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Is it fraud if I don't use claim money to repair my car?


Question: I recently was directly paid for hail damage to my car. If I don't get the car repaired, can the car insurance company take the money back? Is it fraud to use the money from a hail damage claim for something other than fixing the car? There is still a lien on the car.

Answer:  In general, when you make a claim against your own auto insurance policy, you can choose to “cash out” and receive money as compensation (minus your deductible amount) instead of having your insurer pay a body shop to fix your vehicle.

The insurance company has met its obligation by paying the repair costs for the damages that it found. Your car insurance company shouldn’t take the money back or consider it fraud if you don’t use the insurance money to repair the vehicle. What would be fraud to your insurer is if in the future you filed another claim for the same damage.

However, if you don’t own your car outright but instead have a loan or lease on it, then you aren’t totally in control of how your claim payout can be spent.  If you try to keep the money from your comprehensive insurance for hail damages, your lien holder is going to take issue that their asset is not being repaired. 

Most lenders require you to place them on your auto insurance policy as a loss payee so that the insurer will issue any check for repairs (or the totaling of the car) to both you and your lien holder.

To cash a claim check made out to both of you, normally you’d endorse the check and send it on to the lien holder, who  may require you to send documentation that the repairs were made to the vehicle (such as a copy of the repair bill and photographs of the repaired car) before they will sign over the check to you or a repair shop.

If you cashed a check made out to you and the lien holder without their endorsement (or by forging their signature), then this could be considered fraud and get you into a lot trouble.

If the check were made out only to you, your finance agreement would still normally require you to notify your lien holder about the damages and insurance payout. Most lenders would mandate you to use the money for the needed repairs; however, you can discuss the issue with your particular lien holder.

If the hail damage isn’t that extensive and your loan is almost paid off, or if you plan on using the claim money to pay off the loan, then your lien holder may not require you to get the repairs made. Don’t be surprised, though, if they demand that you fix the car.

If your lien holder does allow you keep the money and skip the repairs, remember that this now pre-existing damage the insurer will take into account if your car sustains damage in the future. Your insurer will deduct for this previous damage if the car is damaged in the same area or if the car is totaled out.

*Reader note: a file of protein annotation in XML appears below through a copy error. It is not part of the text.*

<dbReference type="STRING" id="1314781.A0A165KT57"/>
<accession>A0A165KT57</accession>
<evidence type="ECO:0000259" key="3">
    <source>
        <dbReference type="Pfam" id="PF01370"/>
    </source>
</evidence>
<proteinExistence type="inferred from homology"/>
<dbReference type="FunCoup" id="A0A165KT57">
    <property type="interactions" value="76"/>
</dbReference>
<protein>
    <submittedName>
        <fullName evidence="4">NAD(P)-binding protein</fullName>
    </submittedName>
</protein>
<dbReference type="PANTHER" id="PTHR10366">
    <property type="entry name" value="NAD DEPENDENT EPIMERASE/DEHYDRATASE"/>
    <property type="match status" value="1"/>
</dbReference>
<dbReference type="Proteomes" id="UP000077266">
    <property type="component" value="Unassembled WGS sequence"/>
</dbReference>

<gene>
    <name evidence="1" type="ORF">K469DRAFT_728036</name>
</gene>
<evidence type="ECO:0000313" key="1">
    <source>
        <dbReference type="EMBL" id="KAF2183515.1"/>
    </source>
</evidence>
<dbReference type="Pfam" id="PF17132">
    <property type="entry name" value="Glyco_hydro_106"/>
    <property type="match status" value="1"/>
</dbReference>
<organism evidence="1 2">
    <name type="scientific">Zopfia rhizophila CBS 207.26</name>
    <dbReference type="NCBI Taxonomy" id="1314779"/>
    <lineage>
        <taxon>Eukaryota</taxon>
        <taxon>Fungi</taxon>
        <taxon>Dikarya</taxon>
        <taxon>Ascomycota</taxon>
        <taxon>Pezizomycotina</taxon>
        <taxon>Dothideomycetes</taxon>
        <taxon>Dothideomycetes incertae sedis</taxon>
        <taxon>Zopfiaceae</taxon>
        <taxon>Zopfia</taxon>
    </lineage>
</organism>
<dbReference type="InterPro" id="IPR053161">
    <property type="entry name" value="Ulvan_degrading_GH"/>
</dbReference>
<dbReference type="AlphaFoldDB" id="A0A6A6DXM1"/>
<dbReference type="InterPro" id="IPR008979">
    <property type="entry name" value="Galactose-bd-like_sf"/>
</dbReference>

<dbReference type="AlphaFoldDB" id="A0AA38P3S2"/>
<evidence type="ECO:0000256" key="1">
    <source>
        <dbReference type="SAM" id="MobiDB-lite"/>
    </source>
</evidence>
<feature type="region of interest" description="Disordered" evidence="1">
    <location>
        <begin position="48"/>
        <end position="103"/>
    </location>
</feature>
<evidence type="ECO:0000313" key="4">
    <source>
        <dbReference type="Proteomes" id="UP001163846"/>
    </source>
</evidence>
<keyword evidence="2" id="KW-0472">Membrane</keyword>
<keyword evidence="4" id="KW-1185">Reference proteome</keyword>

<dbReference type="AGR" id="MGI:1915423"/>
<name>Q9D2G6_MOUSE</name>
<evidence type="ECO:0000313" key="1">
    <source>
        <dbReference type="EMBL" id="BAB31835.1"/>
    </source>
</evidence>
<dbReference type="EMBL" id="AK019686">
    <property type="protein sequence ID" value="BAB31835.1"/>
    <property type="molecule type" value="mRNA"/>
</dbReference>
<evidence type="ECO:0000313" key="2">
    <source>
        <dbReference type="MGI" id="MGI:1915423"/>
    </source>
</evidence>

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3 Responses to "Is it fraud if I don't use claim money to repair my car?"
  1. Peter Aggarwal

    Can I ask my insurance company for cash money to repair my vehicle at any of my preferred repair shop after their approved estimation of the car. For example if the loss is 2500$ according to their approved evaluator report , can I ask for 2500 cash to repair my car.

  2. Mark

    My car got hit and run in front of house, but lucky i got its lincense plate number. His or her insurance took the faults, but they wanted me to repair my car and it told me that they would not give me a cash out. I wanted the cashout because my car is old and it is not worth of fixing it. Do I still have to repair my car, or is there a way to get the cash so I can buy myself an used car?

    1. Jake September 20, 2019 at 6:46 PM

      So, why did you file a claim if your car is "too old to fix." The insurance company offered money to fix THAT car. If you are still paying on your car, as the article states, insurance companies will require that payment goes to the lien holder. But how do you figure you're entitled to repair money when you don't want the repair? Straight question. I don't get this.I mean, isn't that the contract? We enter into a contract with an insurance company for certain levels of coverage for specific remedies for the insured vehicle.

        Reply »  
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